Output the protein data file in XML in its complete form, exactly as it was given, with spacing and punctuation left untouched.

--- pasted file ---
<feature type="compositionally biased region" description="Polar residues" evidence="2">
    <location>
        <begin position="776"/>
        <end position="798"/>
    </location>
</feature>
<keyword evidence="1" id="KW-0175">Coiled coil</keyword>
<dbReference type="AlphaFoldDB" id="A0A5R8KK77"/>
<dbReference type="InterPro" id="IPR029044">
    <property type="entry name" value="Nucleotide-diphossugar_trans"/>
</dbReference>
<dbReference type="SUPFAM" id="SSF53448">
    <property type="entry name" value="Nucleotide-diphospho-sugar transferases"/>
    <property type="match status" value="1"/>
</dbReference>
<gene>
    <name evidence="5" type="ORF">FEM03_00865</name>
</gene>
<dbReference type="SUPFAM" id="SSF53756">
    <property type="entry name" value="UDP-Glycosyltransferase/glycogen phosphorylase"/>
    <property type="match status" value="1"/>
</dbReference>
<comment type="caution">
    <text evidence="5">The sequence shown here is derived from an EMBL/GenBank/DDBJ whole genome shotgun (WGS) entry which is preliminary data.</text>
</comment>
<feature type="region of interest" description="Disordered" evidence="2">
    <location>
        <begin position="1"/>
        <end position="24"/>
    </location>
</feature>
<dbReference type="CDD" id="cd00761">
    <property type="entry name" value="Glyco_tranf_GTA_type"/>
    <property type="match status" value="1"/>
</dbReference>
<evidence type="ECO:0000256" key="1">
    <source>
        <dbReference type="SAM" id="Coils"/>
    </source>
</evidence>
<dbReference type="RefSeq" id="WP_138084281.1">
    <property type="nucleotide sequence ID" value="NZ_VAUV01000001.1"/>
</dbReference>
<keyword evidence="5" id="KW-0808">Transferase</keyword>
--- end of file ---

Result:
<feature type="compositionally biased region" description="Polar residues" evidence="2">
    <location>
        <begin position="776"/>
        <end position="798"/>
    </location>
</feature>
<keyword evidence="1" id="KW-0175">Coiled coil</keyword>
<dbReference type="AlphaFoldDB" id="A0A5R8KK77"/>
<dbReference type="InterPro" id="IPR029044">
    <property type="entry name" value="Nucleotide-diphossugar_trans"/>
</dbReference>
<dbReference type="SUPFAM" id="SSF53448">
    <property type="entry name" value="Nucleotide-diphospho-sugar transferases"/>
    <property type="match status" value="1"/>
</dbReference>
<gene>
    <name evidence="5" type="ORF">FEM03_00865</name>
</gene>
<dbReference type="SUPFAM" id="SSF53756">
    <property type="entry name" value="UDP-Glycosyltransferase/glycogen phosphorylase"/>
    <property type="match status" value="1"/>
</dbReference>
<comment type="caution">
    <text evidence="5">The sequence shown here is derived from an EMBL/GenBank/DDBJ whole genome shotgun (WGS) entry which is preliminary data.</text>
</comment>
<feature type="region of interest" description="Disordered" evidence="2">
    <location>
        <begin position="1"/>
        <end position="24"/>
    </location>
</feature>
<dbReference type="CDD" id="cd00761">
    <property type="entry name" value="Glyco_tranf_GTA_type"/>
    <property type="match status" value="1"/>
</dbReference>
<evidence type="ECO:0000256" key="1">
    <source>
        <dbReference type="SAM" id="Coils"/>
    </source>
</evidence>
<dbReference type="RefSeq" id="WP_138084281.1">
    <property type="nucleotide sequence ID" value="NZ_VAUV01000001.1"/>
</dbReference>
<keyword evidence="5" id="KW-0808">Transferase</keyword>